Gastroenterology Fellowship Leaders Perceive Multiple Benefits of GI Hospitalists

Doctor standing next to patient recovering in bed at hospital, inpatient

Hospital medicine arose within internal medicine but has recently spread to subspecialties, including gastroenterology (GI). GI hospitalists are gastroenterology fellowship–trained physicians who spend most of their clinical time on inpatient care.

Daniel J. Stein, MD, MPH, a GI hospitalist in the Department of Gastroenterology, Hepatology and Endoscopy at Brigham and Women’s Hospital, Ryan Flanagan, MD, a clinical research fellow there, and colleagues recently explored the prevalence and perceptions of the GI hospitalist model in academic GI departments across the United States. In Digestive Diseases and Sciences, they report GI hospitalists are relatively common and geographically diverse, and fellowship program leaders perceive them to have several benefits beyond improving the quality of inpatient care.


The researchers developed an online survey distributed to the directors of 201 accredited gastroenterology fellowship programs. There is no standard definition of a GI hospitalist, so they used two broad definitions for the types of faculty members:

  • Academic GI hospitalist—Any faculty member who spends most (>50%) of their clinical time caring for inpatients, including time spent on inpatient GI primary services, inpatient consult service, and inpatient endoscopy
  • Outpatient faculty—Those who spend most of their clinical time seeing clinic patients or performing endoscopy for outpatients and may (or may not) rotate on the inpatient service

Prevalence of GI Hospitalists

Leaders of 52 programs responded to the survey, including 42 tertiary medical centers, four Veterans Health Administration medical centers, and six community hospitals, representing all regions of the country.

12 respondents (23%) indicated their institution had a GI hospitalist. Ten of those hospitalists were at tertiary medical centers, and none were at community hospitals. However, the latter finding probably relates to surveying fellowship program directors rather than a lack of GI hospitalists in the community.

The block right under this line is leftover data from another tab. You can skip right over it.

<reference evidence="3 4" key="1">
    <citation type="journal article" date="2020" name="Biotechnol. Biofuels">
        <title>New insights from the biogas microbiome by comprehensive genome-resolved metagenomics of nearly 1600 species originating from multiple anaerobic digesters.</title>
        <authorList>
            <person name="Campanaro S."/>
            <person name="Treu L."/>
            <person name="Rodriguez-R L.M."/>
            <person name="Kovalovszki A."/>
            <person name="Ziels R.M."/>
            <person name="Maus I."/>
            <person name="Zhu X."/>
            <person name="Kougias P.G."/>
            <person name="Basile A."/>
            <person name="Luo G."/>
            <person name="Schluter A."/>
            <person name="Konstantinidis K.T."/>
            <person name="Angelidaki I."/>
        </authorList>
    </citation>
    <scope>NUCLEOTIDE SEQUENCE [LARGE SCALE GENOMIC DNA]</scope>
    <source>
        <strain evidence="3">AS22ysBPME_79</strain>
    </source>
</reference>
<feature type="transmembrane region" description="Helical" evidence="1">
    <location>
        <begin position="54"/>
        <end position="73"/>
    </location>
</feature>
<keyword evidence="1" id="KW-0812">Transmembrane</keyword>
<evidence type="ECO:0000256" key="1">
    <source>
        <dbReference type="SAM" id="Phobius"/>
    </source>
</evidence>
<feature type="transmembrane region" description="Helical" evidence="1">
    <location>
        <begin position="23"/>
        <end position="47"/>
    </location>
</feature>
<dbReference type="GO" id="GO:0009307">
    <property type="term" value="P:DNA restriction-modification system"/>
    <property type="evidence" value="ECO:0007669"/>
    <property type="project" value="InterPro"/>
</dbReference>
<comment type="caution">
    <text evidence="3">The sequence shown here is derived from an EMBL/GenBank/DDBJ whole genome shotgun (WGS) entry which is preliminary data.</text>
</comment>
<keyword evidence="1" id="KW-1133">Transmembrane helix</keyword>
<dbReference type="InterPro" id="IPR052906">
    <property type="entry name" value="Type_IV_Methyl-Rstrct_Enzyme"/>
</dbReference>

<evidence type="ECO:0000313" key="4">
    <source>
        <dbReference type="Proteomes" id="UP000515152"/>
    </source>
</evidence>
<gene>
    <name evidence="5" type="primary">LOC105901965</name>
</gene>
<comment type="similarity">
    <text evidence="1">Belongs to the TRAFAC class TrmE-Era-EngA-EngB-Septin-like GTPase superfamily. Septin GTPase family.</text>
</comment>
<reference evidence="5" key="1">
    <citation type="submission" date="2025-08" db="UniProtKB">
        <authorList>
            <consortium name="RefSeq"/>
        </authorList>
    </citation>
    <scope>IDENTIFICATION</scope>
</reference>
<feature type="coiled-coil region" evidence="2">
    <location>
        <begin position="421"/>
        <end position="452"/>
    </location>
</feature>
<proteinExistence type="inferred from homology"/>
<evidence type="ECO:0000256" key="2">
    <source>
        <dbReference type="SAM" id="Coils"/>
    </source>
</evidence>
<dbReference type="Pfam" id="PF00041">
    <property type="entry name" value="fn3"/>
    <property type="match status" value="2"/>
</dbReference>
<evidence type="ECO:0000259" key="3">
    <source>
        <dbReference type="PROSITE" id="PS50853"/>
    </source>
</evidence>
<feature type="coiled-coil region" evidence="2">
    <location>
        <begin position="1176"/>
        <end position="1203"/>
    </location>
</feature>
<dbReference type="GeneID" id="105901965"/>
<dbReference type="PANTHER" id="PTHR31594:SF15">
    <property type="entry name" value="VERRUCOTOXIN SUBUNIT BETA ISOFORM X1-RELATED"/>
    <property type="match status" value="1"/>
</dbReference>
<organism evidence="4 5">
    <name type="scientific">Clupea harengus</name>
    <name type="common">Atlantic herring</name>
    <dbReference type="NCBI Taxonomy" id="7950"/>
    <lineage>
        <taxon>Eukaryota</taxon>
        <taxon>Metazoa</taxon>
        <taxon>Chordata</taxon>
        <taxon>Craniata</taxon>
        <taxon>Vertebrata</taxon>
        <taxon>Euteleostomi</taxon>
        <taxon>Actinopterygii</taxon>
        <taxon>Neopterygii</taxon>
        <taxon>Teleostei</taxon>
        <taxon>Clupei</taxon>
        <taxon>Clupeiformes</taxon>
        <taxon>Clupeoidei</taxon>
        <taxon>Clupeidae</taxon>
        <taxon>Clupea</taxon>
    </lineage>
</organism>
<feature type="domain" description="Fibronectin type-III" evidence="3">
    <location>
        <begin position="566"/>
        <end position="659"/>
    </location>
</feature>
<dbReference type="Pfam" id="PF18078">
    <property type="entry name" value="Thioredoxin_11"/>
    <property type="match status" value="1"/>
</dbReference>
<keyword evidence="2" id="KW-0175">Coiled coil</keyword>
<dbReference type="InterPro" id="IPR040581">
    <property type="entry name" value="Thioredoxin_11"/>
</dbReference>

In nine of the 12 programs, both rotating outpatient faculty and hospitalists covered inpatient consults and procedures. Similarly, most GI hospitalists had supplemental outpatient responsibilities, including outpatient endoscopy in 10 programs and outpatient clinic in five programs.

Motivations For or Against Adopting the Hospitalist Model

A wide range of perceptions influenced whether a department had a GI hospitalist:

  • 23 of 51 respondents (45%) said having a hospitalist would improve inpatient GI fellow education, 23 (45%) said it would have a neutral effect, and five (10%) said it would worsen education
  • Among the 21 respondents who have added or are considering adding a GI hospitalist to their department, the most commonly endorsed reason was to reduce burnout and time on service for other faculty members (n=17, 81%)
  • Among the 26 respondents who have not added a GI hospitalist, the most common reason was no perception of benefit (n=16, 62%)
  • Most respondents indicated the ideal future of inpatient GI should be to alternate coverage between GI hospitalists and outpatient faculty (34/50, 68%)

Avenues for Future Research

The survey didn’t delve into the structure of each GI department, such as the amount of time outpatient faculty spend on the inpatient service or the size of the faculty pool. Both data types could partially explain why some program directors believed there would be no advantage to hiring a hospitalist.

Future research should also assess the effect of GI hospitalists on patient-centered clinical outcomes, longitudinal educational relationships with GI fellows, and the cost-effectiveness of impatient healthcare.

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